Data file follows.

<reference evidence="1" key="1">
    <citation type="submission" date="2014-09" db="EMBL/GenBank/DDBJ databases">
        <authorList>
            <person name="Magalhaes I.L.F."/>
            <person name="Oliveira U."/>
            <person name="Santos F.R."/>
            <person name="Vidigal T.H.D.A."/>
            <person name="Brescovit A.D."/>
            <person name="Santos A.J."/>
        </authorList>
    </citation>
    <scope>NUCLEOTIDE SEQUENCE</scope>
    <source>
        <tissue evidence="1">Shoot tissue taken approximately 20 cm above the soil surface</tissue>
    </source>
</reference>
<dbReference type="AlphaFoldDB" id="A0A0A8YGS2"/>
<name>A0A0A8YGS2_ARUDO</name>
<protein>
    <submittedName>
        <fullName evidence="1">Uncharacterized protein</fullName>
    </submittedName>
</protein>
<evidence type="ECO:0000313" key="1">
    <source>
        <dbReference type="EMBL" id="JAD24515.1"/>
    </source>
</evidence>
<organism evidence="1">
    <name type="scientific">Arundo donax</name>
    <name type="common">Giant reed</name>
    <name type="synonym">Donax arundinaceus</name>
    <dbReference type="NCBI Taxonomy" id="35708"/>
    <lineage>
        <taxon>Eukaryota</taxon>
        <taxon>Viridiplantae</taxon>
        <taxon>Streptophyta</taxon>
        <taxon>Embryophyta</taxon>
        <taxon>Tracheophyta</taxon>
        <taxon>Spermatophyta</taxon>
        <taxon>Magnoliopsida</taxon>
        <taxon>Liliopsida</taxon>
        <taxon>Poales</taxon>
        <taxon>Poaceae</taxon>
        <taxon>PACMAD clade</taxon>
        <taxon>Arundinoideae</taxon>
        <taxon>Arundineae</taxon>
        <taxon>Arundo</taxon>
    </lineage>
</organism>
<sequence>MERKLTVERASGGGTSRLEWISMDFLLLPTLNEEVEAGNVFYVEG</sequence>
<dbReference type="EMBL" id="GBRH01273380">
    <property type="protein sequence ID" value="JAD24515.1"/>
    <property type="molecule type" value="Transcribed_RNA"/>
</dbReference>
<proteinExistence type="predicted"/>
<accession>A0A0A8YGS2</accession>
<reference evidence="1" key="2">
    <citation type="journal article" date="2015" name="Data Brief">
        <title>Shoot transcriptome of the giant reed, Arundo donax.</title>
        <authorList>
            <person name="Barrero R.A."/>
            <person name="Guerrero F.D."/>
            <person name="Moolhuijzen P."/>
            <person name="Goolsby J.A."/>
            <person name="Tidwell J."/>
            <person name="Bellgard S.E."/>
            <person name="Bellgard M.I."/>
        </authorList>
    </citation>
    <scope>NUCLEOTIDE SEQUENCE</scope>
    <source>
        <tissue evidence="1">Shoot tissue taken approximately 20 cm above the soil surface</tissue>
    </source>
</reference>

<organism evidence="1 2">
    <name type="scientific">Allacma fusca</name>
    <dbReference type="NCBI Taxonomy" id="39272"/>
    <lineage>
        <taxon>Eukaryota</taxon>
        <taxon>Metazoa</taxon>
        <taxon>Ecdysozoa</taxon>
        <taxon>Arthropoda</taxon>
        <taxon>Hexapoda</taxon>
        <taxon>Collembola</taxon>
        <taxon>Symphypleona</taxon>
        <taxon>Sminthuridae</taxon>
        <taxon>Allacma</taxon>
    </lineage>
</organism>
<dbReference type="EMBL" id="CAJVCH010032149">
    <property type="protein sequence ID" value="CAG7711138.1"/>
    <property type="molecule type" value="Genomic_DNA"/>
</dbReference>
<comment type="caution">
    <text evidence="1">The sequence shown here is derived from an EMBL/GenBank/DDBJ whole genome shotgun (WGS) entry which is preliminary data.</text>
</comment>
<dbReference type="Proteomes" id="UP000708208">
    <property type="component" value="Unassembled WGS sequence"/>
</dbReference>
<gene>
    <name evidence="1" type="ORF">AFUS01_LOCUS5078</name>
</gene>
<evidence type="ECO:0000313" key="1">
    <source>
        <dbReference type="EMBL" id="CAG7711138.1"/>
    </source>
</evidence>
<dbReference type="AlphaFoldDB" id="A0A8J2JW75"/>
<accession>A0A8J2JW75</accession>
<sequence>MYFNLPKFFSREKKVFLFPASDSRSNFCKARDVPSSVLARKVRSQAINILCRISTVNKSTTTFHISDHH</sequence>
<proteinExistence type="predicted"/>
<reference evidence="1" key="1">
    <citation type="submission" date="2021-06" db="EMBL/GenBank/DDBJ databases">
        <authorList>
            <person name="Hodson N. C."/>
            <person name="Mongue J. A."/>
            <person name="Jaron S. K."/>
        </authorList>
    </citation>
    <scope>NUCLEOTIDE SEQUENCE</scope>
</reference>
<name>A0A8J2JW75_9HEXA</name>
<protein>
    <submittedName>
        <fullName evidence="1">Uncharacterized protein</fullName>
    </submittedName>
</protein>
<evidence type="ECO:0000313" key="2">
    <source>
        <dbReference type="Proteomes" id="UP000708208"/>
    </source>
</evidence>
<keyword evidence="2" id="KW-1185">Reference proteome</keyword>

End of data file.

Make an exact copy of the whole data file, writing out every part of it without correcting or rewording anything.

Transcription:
<reference evidence="1" key="1">
    <citation type="submission" date="2014-09" db="EMBL/GenBank/DDBJ databases">
        <authorList>
            <person name="Magalhaes I.L.F."/>
            <person name="Oliveira U."/>
            <person name="Santos F.R."/>
            <person name="Vidigal T.H.D.A."/>
            <person name="Brescovit A.D."/>
            <person name="Santos A.J."/>
        </authorList>
    </citation>
    <scope>NUCLEOTIDE SEQUENCE</scope>
    <source>
        <tissue evidence="1">Shoot tissue taken approximately 20 cm above the soil surface</tissue>
    </source>
</reference>
<dbReference type="AlphaFoldDB" id="A0A0A8YGS2"/>
<name>A0A0A8YGS2_ARUDO</name>
<protein>
    <submittedName>
        <fullName evidence="1">Uncharacterized protein</fullName>
    </submittedName>
</protein>
<evidence type="ECO:0000313" key="1">
    <source>
        <dbReference type="EMBL" id="JAD24515.1"/>
    </source>
</evidence>
<organism evidence="1">
    <name type="scientific">Arundo donax</name>
    <name type="common">Giant reed</name>
    <name type="synonym">Donax arundinaceus</name>
    <dbReference type="NCBI Taxonomy" id="35708"/>
    <lineage>
        <taxon>Eukaryota</taxon>
        <taxon>Viridiplantae</taxon>
        <taxon>Streptophyta</taxon>
        <taxon>Embryophyta</taxon>
        <taxon>Tracheophyta</taxon>
        <taxon>Spermatophyta</taxon>
        <taxon>Magnoliopsida</taxon>
        <taxon>Liliopsida</taxon>
        <taxon>Poales</taxon>
        <taxon>Poaceae</taxon>
        <taxon>PACMAD clade</taxon>
        <taxon>Arundinoideae</taxon>
        <taxon>Arundineae</taxon>
        <taxon>Arundo</taxon>
    </lineage>
</organism>
<sequence>MERKLTVERASGGGTSRLEWISMDFLLLPTLNEEVEAGNVFYVEG</sequence>
<dbReference type="EMBL" id="GBRH01273380">
    <property type="protein sequence ID" value="JAD24515.1"/>
    <property type="molecule type" value="Transcribed_RNA"/>
</dbReference>
<proteinExistence type="predicted"/>
<accession>A0A0A8YGS2</accession>
<reference evidence="1" key="2">
    <citation type="journal article" date="2015" name="Data Brief">
        <title>Shoot transcriptome of the giant reed, Arundo donax.</title>
        <authorList>
            <person name="Barrero R.A."/>
            <person name="Guerrero F.D."/>
            <person name="Moolhuijzen P."/>
            <person name="Goolsby J.A."/>
            <person name="Tidwell J."/>
            <person name="Bellgard S.E."/>
            <person name="Bellgard M.I."/>
        </authorList>
    </citation>
    <scope>NUCLEOTIDE SEQUENCE</scope>
    <source>
        <tissue evidence="1">Shoot tissue taken approximately 20 cm above the soil surface</tissue>
    </source>
</reference>

<organism evidence="1 2">
    <name type="scientific">Allacma fusca</name>
    <dbReference type="NCBI Taxonomy" id="39272"/>
    <lineage>
        <taxon>Eukaryota</taxon>
        <taxon>Metazoa</taxon>
        <taxon>Ecdysozoa</taxon>
        <taxon>Arthropoda</taxon>
        <taxon>Hexapoda</taxon>
        <taxon>Collembola</taxon>
        <taxon>Symphypleona</taxon>
        <taxon>Sminthuridae</taxon>
        <taxon>Allacma</taxon>
    </lineage>
</organism>
<dbReference type="EMBL" id="CAJVCH010032149">
    <property type="protein sequence ID" value="CAG7711138.1"/>
    <property type="molecule type" value="Genomic_DNA"/>
</dbReference>
<comment type="caution">
    <text evidence="1">The sequence shown here is derived from an EMBL/GenBank/DDBJ whole genome shotgun (WGS) entry which is preliminary data.</text>
</comment>
<dbReference type="Proteomes" id="UP000708208">
    <property type="component" value="Unassembled WGS sequence"/>
</dbReference>
<gene>
    <name evidence="1" type="ORF">AFUS01_LOCUS5078</name>
</gene>
<evidence type="ECO:0000313" key="1">
    <source>
        <dbReference type="EMBL" id="CAG7711138.1"/>
    </source>
</evidence>
<dbReference type="AlphaFoldDB" id="A0A8J2JW75"/>
<accession>A0A8J2JW75</accession>
<sequence>MYFNLPKFFSREKKVFLFPASDSRSNFCKARDVPSSVLARKVRSQAINILCRISTVNKSTTTFHISDHH</sequence>
<proteinExistence type="predicted"/>
<reference evidence="1" key="1">
    <citation type="submission" date="2021-06" db="EMBL/GenBank/DDBJ databases">
        <authorList>
            <person name="Hodson N. C."/>
            <person name="Mongue J. A."/>
            <person name="Jaron S. K."/>
        </authorList>
    </citation>
    <scope>NUCLEOTIDE SEQUENCE</scope>
</reference>
<name>A0A8J2JW75_9HEXA</name>
<protein>
    <submittedName>
        <fullName evidence="1">Uncharacterized protein</fullName>
    </submittedName>
</protein>
<evidence type="ECO:0000313" key="2">
    <source>
        <dbReference type="Proteomes" id="UP000708208"/>
    </source>
</evidence>
<keyword evidence="2" id="KW-1185">Reference proteome</keyword>